Friday, July 12, 2013
My fascination with numbers and structures reaches back to very early childhood. So it’s no surprise that over the years I have enjoyed reading and taking courses in arithmetic, science, computer programming, and languages. But I have also immersed myself in books and courses dealing with history, theology, and geography.
The path to taxation is easy to describe. When, in high school, I decided to apply to the University of Pennsylvania, the undergraduate business program at Wharton grabbed my attention. When I arrived at Wharton and started selecting my courses, I was drawn to accounting, which to me was a combination of math, science, and language. One of the advantages of the Wharton undergraduate program at the time was its business law department. I took every available course, benefitting from sitting in courses taught by outstanding practitioners and law faculty. At about the same time I started working part-time for an accounting firm. The partners quickly detected my facilities with tax, and had me preparing and reviewing returns within months of my arrival. They began to talk of bringing me in full-time after I graduated, to be groomed to replace the tax partner who was nearing retirement. But I had noticed that among the firm’s clients were a dozen or so law firms, some of whose partners were doing tax work and bringing home significantly more than the accounting firm partners were earning. It was one of the few times in my life that dollar signs influence me more than I would have expected. I decided to attend law school, explaining to the partners that it would make me better at dealing with tax issues. And that was the route I was ready to take until I arrived at law school, the teaching urge resurfaced, and I changed directions. It was all for the better, because the accounting firm merged with another firm and eventually was absorbed into oblivion. I doubt that I would have ended up as the firm’s partners had projected. It was, as it often is said, all for the better. And the rest, as they also say, is history.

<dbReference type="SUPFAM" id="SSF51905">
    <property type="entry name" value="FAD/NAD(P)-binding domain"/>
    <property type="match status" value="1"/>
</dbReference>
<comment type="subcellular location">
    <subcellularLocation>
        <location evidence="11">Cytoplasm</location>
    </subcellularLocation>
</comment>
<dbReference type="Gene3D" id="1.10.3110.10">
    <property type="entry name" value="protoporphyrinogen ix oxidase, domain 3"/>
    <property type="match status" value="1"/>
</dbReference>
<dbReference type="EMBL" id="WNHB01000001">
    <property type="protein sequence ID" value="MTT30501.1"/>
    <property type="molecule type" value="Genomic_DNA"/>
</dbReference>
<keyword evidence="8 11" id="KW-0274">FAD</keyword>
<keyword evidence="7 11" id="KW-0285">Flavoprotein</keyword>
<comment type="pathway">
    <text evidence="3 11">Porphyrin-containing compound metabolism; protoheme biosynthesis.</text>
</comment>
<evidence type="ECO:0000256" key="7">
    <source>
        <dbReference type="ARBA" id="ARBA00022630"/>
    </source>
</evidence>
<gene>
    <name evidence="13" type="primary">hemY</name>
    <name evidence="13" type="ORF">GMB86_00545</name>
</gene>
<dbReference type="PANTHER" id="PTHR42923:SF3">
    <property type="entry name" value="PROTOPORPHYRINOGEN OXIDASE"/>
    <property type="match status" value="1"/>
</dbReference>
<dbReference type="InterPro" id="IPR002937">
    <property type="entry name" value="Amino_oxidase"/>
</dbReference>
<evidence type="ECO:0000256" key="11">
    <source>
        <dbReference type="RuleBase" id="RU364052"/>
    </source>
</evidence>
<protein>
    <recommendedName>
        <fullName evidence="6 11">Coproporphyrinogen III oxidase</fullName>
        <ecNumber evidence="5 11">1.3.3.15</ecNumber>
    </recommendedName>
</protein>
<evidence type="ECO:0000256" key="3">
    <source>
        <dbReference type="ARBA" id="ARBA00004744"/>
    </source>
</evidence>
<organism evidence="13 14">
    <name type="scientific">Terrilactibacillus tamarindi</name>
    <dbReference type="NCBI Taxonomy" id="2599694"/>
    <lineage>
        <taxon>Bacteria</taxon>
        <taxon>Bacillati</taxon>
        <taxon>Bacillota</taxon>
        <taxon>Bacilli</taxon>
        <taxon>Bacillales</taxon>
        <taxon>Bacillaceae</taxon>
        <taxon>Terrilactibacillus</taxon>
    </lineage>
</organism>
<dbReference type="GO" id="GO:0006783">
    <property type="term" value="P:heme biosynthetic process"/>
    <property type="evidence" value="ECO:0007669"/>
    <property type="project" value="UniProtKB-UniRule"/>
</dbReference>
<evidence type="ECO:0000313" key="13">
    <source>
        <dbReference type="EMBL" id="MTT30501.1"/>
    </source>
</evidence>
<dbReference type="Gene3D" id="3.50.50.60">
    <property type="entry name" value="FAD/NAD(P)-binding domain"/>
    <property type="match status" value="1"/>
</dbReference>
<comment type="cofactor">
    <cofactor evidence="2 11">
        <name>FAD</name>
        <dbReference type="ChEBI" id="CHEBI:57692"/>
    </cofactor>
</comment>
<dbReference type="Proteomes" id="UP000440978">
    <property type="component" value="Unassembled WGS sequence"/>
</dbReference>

Wednesday, July 10, 2013
Though I had administered quizzes when I was teaching Latin to eighth-graders many years earlier, examination administration and grading were not parts of the other teaching activities in which I had engaged. So it was with some degree of delight that I responded in the affirmative when the Chief Judge of the Tax Court asked me, and another attorney-advisor, to design and prepare the examination administered to non-lawyer tax practitioners who want to be admitted to practice before the court.
We did not construct the exam in a vacuum. Our work product was reviewed by several judges. We were quizzed on why we included the questions we had selected. We were asked why and how we developed the choices that were offered on the multiple-choice questions. When it came time for me to prepare my first law school examination as a law professor, I could look back and make use of what I had learned from developing the Tax Court’s admissions exam. That exam was superseded time and again during the more than 30 years that have since zoomed by.
Monday, July 08, 2013
My conclusion that I am teaching students to teach has many roots. A very important one is the time I spent as an attorney-advisor to the Honorable Herbert L. Chabot of the United States Tax Court. He, too, was a teacher, and in fact that is how I met him. I was a student in the course he taught in my LL.M. (Taxation) program.
Judge Chabot brought his teaching style into his chambers. He would bring his one or both of his attorney-advisors into his office, and conduct a class on the issues in his upcoming cases that he wanted us to help him work through. The other judges on the court were bemused by the fact that he kept a blackboard, and chalk, in his office. Judge Chabot’s blackboard became a Tax Court legend. Who used it? He did. We did.